The people who keep the campus functioning had a chance to air their grievances about labor issues at Fairfield in the Lower Level of the Barone Campus Center on Thursday, April 21.

A coalition of the Faculty Welfare Committee, UNITE HERE Local 217, Service Employees International Union Local 32BJ and International Union of Operating Engineers Local 30, called Fairfield University Workers United, along with student groups and others put the event together. The forum was the inaugural event of the coalition, which was formed this semester.

The forum was dedicated in memory of Professor Gisela Gil-Egui, who was killed in a car accident caused by a drunk driver last December. Gil-Egui was active in resolving labor issues concerning Sodexo workers.

The forum was organized and emceed by Associate Professor of Politics and Vice President of the Faculty Welfare Committee, the Fairfield chapter of the American Association of University Professors, Jocelyn Boryczka.

Many different perspectives were shared at the event, including those of Sodexo workers, janitors, FWC professors and student workers.

Those who spoke stressed the importance of non-wage benefits and principles.

Visiting Assistant Professor of History Elizabeth Hohl spoke on her experience as a part-time professor, stating that there are 355 professors on campus who are considered part-time employees. These professors have no security, no benefits and no possibility of promotion, according to Hohl, who has worked at the University for 32 years and is still considered a visiting professor.

For these professors, according to Hohl, a cancelled class could mean economic disaster.

Some of those present believed that improved working conditions at Fairfield are imminent.

Professor of Mathematics Irene Mulvey, who has worked at Fairfield for 30 years and is treasurer of the Faculty Welfare Committee, said that she “feel[s] like this coalition can be instrumental in improving working conditions.”

However, Site Manager of the Athletic Department Zachary Quinones ‘18 was less optimistic about the future of conditions at Fairfield. “No one who could really institutionalize change was here,” said Quinones. “It takes a long time for things to change around here, so I wouldn’t say anything in the near future is plausible or something that will happen.”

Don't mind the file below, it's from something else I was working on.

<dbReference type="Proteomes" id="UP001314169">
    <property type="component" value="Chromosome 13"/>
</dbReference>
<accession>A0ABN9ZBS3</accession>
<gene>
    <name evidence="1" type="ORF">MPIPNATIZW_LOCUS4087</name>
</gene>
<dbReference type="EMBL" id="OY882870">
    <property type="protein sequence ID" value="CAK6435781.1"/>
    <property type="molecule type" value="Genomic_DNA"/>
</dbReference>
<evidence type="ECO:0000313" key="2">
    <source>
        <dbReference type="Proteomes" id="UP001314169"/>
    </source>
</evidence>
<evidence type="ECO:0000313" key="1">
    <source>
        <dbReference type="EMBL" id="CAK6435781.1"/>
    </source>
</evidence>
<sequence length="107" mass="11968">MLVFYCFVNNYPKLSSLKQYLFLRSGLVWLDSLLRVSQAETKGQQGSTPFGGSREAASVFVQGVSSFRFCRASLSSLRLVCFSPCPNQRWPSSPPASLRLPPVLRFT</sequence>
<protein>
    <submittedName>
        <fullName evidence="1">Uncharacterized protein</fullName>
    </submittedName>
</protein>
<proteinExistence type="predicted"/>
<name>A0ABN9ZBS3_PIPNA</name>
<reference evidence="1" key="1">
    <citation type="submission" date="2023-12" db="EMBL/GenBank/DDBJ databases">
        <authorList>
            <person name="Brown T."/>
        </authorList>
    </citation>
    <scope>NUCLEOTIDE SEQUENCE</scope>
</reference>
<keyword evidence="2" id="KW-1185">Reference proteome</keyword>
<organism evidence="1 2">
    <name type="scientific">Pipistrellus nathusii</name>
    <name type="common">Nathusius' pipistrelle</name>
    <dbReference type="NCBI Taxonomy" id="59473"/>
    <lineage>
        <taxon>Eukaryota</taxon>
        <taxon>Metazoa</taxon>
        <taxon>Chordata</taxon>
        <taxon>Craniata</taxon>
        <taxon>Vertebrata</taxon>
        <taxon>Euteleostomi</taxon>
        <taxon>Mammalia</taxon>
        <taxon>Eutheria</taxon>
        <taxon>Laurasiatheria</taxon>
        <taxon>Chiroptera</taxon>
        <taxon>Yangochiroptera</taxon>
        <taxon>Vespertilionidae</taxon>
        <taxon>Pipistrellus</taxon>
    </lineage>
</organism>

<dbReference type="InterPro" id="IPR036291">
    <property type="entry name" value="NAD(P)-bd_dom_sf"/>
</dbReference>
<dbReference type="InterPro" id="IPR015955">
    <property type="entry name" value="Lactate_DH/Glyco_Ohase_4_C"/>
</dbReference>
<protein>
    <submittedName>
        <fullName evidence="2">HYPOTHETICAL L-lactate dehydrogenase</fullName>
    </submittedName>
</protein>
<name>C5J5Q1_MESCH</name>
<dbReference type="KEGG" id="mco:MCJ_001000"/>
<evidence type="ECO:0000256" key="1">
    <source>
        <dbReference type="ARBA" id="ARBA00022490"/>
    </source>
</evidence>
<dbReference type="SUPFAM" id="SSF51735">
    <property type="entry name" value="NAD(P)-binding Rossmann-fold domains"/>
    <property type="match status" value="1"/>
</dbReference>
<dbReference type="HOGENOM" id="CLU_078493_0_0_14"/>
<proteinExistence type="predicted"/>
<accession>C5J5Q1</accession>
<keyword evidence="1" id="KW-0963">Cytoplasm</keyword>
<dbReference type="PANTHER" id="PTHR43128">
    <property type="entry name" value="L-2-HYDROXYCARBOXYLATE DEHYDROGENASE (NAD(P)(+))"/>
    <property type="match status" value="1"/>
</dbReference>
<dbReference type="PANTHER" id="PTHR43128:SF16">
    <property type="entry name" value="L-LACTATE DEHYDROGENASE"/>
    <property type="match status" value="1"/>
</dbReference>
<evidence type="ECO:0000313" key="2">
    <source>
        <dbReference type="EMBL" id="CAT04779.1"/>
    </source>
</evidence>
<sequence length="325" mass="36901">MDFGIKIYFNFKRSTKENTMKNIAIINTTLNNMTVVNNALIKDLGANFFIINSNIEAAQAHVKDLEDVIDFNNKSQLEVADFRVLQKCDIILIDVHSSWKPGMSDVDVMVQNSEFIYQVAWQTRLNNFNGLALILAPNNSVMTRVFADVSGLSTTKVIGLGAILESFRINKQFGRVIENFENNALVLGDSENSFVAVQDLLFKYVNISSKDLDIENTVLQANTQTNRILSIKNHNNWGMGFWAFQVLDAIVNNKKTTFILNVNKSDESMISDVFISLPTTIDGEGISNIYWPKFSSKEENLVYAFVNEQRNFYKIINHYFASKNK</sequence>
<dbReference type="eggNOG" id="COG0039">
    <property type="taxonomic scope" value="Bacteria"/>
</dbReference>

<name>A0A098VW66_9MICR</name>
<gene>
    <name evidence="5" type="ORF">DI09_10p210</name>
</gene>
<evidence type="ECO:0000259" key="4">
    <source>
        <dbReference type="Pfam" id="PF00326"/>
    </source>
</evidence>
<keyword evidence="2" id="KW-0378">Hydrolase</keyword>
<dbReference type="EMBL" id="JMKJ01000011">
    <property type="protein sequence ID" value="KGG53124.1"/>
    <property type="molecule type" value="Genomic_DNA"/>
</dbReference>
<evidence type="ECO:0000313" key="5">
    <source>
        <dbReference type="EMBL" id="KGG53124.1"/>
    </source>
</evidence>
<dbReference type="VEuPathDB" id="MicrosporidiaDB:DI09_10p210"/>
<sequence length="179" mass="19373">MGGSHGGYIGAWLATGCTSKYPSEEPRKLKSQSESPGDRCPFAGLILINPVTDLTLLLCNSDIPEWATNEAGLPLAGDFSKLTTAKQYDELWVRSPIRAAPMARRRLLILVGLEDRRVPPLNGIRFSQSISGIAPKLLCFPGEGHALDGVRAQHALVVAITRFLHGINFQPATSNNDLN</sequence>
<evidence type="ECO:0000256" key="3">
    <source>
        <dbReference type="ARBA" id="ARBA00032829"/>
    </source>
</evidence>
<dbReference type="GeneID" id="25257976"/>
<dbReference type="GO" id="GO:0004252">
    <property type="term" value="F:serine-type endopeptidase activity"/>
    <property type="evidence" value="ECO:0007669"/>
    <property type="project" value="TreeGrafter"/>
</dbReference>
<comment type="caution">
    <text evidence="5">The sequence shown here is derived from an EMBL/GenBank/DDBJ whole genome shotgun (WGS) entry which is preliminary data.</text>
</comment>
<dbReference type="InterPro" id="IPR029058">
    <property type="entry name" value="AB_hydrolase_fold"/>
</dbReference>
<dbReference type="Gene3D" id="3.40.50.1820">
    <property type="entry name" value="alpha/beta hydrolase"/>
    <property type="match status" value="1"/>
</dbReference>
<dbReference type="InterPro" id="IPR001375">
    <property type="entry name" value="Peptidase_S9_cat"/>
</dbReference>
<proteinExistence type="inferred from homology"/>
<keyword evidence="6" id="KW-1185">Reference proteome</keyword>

Mulvey as well as Andres Puerta, a representative from the International Union of Operating Engineers, Local 30 believed that the existence of the coalition itself was a step in the right direction.

“I thought this was a very powerful event,” said Puerta. “All the workers on campus that are unionized are now speaking together, building a coalition, which ultimately means that they are going to defend each other instead of being separate.”

Puerta was heartened by the presence of students at the forum.

“I think days like today prove that there are committed organizers on campus, that students care about working conditions on campus and that there is this coalition that is going to defend each other and make sure that the standards at the University are in line with the values of the University.”

One of the issues mentioned at the forum was health insurance, which used to be free, but has cost staff and faculty members more and more each year.

Even though the cost of health insurance is going down, the administration wants more cuts next year.

However, the administration views the issue differently.

“We want Fairfield University to be affordable for the average family,” said Michael Trafecante MBA ’01, who is the Vice President for Finance and Treasurer and Chief Financial Officer. “Maintaining our commitment to offering fair wages and benefits to our employees continues to be important and we have achieved that throughout our history.”

However, according to Trafecante, there must be a balance to keep the cost of attendance, approximately $60,000 annually, within reach of the average student.

As discussed at the forum, President Jeffrey von Arx, S.J. has refused to meet with the workers of the University, despite workers making many efforts to meet with him.

Mulvey added, “I don’t understand a president who doesn’t want to meet with his workers. I don’t understand a president who doesn’t want to hear from his faculty.”

Chef Johnny Colon Sr., who has worked for Sodexo for 37 years, was one of the pioneers who started the labor union when he began working at Fairfield.

“I think the administration should be willing to sit down with the workers and hear their concerns and address them,” said Colon. “Because postponing it only makes things worse. Good or bad, they should be willing to hear their voices, especially since this is coming from a Jesuit community.”

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-- Junior | Co-News Editor -- English: Education

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